My name is Yelena Bryksenkova, and I’m an illustrator and fine artist living and working in New Haven, Connecticut.
I opened my shop while I was still a student at the Maryland Institute College of Art in Baltimore. I was busy with schoolwork, so my shop was a small-scale operation that I ran on the side. Just before I graduated in 2010, I submitted my work to Design*Sponge and was featured in a post. This turned out to be a very timely move, and as orders began to trickle in, I started thinking about a more efficient method of printing. That summer, I purchased a refurbished, professional-quality Epson printer and started making my own prints, learning about shipping and customer service as I went along. I work as a full-time illustrator now, and I’m glad I started my shop all those years ago – quietly and without any rush – because it’s paying off now, like a plant I’ve been watering patiently for almost five years. Slowly and steadily, it has grown into a valuable counterpart to my freelance work.
I get a lot of questions about larger prints but, believe it or not, most of the prints I offer are already enlargements. I work very small and become completely engrossed in details. A lot of my inspiration comes from Eastern European folk art and 19th century painting, photography and literature, but also everyday life and all sorts of romantic notions and nostalgic recollections. People often find meaning or emotion in something I’ve painted; they send me little messages about a distant memory it stirred, how it reminds them of someone they love or something they’ve lost. I like to think of these as my silent, secret transmissions – my prints travel great distances all over the world and settle in the homes of those who pick up on them.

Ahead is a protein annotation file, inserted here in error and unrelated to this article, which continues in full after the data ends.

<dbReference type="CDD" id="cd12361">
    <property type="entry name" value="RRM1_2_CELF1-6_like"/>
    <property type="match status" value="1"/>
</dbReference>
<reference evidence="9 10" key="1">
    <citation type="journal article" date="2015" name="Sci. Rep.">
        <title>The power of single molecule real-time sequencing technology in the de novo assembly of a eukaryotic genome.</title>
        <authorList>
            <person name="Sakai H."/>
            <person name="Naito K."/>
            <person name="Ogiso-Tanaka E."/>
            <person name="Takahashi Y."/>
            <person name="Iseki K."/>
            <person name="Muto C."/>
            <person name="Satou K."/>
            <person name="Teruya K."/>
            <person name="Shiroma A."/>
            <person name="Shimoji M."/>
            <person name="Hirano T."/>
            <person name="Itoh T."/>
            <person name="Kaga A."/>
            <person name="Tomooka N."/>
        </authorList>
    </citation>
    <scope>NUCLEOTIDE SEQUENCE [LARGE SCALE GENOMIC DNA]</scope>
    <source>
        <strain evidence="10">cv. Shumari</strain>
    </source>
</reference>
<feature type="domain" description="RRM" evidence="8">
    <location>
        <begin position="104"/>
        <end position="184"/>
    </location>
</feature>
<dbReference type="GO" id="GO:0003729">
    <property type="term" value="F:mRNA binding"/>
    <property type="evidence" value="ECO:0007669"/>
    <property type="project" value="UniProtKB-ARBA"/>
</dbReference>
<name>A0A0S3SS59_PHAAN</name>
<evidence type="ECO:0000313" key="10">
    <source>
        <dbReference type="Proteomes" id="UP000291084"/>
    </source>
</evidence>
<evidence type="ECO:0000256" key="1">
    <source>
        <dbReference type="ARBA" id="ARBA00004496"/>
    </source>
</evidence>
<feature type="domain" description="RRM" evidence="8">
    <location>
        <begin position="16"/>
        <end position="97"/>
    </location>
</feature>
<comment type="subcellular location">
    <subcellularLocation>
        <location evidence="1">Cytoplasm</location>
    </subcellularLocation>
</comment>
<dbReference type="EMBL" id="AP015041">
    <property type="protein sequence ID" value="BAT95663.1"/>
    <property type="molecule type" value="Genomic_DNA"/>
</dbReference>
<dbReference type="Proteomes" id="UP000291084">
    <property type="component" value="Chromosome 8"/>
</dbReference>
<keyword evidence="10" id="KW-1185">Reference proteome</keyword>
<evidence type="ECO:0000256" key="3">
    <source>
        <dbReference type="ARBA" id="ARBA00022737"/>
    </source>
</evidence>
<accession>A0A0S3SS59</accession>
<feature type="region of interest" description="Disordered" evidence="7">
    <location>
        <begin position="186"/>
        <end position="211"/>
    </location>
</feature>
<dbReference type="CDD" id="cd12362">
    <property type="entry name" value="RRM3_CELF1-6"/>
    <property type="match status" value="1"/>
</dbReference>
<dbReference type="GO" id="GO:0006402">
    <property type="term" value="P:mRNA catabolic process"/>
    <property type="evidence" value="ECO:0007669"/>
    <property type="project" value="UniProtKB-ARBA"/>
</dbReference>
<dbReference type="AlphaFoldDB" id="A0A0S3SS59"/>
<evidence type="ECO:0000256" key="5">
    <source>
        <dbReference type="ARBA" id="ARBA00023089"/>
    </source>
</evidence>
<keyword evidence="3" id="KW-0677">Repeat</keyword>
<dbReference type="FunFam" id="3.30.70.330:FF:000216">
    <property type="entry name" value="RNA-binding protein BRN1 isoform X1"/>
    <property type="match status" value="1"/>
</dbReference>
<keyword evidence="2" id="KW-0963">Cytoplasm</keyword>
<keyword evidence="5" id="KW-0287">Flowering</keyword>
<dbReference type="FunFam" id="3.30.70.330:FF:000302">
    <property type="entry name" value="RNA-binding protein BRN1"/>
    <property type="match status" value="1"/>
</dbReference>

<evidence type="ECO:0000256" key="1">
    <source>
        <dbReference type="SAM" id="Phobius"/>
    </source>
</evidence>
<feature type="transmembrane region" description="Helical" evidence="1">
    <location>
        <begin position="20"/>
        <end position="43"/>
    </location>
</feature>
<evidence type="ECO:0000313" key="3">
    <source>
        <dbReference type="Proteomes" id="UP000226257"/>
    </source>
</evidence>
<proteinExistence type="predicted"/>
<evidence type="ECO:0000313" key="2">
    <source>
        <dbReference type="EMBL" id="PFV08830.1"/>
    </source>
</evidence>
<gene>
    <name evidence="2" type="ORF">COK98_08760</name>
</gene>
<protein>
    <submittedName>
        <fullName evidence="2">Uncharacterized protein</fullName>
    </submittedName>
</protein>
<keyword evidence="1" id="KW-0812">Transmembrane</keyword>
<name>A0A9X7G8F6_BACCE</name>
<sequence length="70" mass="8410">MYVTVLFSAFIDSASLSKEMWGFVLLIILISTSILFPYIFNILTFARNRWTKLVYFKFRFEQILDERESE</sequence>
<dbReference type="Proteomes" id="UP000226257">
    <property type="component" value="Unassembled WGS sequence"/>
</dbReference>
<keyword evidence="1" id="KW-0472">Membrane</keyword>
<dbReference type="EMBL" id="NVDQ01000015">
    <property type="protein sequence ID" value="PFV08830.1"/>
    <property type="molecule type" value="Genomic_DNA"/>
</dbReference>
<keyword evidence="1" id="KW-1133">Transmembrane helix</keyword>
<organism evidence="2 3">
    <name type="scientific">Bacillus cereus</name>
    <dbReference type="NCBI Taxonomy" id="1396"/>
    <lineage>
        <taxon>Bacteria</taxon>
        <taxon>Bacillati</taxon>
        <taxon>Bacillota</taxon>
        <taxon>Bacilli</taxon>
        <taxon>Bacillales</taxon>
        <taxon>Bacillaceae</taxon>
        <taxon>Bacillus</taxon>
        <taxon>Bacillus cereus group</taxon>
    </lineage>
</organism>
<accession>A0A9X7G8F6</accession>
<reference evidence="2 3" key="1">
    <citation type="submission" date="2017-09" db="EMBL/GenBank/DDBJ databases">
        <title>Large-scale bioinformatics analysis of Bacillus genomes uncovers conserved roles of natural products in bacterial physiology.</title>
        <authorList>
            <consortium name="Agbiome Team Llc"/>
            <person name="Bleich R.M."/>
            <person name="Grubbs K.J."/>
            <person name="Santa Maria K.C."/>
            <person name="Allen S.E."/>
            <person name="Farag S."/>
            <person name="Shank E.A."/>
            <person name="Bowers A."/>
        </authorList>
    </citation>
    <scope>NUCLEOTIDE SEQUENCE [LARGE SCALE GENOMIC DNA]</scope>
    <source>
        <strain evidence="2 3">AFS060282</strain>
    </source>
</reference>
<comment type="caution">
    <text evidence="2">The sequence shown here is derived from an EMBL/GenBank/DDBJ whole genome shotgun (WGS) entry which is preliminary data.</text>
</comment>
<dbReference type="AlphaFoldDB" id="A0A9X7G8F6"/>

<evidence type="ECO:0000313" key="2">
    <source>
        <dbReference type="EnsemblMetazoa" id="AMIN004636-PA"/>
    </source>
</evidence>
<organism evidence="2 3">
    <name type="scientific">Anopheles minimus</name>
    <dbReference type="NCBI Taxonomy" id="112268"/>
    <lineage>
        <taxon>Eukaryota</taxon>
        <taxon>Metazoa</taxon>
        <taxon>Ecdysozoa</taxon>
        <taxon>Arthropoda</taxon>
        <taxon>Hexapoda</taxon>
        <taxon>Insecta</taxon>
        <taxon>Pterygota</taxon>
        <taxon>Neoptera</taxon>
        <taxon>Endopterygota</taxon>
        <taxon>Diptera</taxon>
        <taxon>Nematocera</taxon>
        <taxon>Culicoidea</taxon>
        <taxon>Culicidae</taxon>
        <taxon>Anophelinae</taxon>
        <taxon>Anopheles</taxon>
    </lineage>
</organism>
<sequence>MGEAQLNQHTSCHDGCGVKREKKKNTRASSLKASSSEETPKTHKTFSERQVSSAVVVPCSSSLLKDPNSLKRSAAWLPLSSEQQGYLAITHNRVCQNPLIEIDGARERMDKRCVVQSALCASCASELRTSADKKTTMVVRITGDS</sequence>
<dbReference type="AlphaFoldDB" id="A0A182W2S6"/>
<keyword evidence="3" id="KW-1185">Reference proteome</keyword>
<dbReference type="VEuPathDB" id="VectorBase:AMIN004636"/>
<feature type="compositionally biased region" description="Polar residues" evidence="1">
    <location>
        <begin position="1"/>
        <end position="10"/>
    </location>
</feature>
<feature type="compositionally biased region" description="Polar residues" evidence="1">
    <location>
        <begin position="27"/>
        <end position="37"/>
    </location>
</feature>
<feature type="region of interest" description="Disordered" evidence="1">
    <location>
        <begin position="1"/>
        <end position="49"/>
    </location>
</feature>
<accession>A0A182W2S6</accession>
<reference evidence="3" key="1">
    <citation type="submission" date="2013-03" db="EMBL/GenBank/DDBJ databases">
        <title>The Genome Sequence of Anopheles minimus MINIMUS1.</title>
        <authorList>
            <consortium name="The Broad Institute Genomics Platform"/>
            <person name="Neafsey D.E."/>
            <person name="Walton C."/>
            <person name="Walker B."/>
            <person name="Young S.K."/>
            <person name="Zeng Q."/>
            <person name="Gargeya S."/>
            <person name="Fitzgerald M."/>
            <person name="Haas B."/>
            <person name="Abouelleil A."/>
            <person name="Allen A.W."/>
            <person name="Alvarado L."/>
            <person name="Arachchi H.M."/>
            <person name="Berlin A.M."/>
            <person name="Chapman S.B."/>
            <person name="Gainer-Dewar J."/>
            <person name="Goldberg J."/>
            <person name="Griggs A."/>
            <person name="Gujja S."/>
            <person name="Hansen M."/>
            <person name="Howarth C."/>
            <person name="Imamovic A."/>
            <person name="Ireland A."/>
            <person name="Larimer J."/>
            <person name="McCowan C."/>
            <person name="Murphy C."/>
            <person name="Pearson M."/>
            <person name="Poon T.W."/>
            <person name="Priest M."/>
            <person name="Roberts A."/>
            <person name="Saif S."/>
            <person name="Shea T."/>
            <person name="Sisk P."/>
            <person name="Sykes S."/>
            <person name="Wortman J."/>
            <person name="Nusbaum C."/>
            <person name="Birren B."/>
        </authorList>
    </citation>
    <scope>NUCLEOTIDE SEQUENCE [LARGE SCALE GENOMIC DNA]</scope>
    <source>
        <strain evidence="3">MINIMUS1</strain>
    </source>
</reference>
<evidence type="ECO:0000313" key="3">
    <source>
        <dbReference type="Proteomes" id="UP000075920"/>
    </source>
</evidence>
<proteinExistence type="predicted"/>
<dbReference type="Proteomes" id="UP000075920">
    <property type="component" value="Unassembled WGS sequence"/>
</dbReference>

Over the years, I’ve streamlined my process of printing, packaging and shipping to make sure that prints reach my customers quickly, safely and packaged like presents, with bright tissue paper, washi tape and a handwritten note. I think thoughtful presentation is a very important method of communication as well; there’s a childlike joy that comes with unwrapping a pretty package, and nothing says “thank you” and “I care” quite like taking the time to put one together.
My shop is a direct line to people all over the world, which means everything to someone like me; I’m easily sent into a reverie at the sight of an international departures board at the airport. That I can contribute something to this world is a very heartwarming feeling. And although it comes with packaging and shipping conundrums, one of my goals for the future is to start offering larger prints. I’d also like to make some useful objects, like notebooks. As an avid collector of notebooks (I’ll use them eventually!), I have no qualms about bringing more into the world.
All photographs by Yelena Bryksenkova.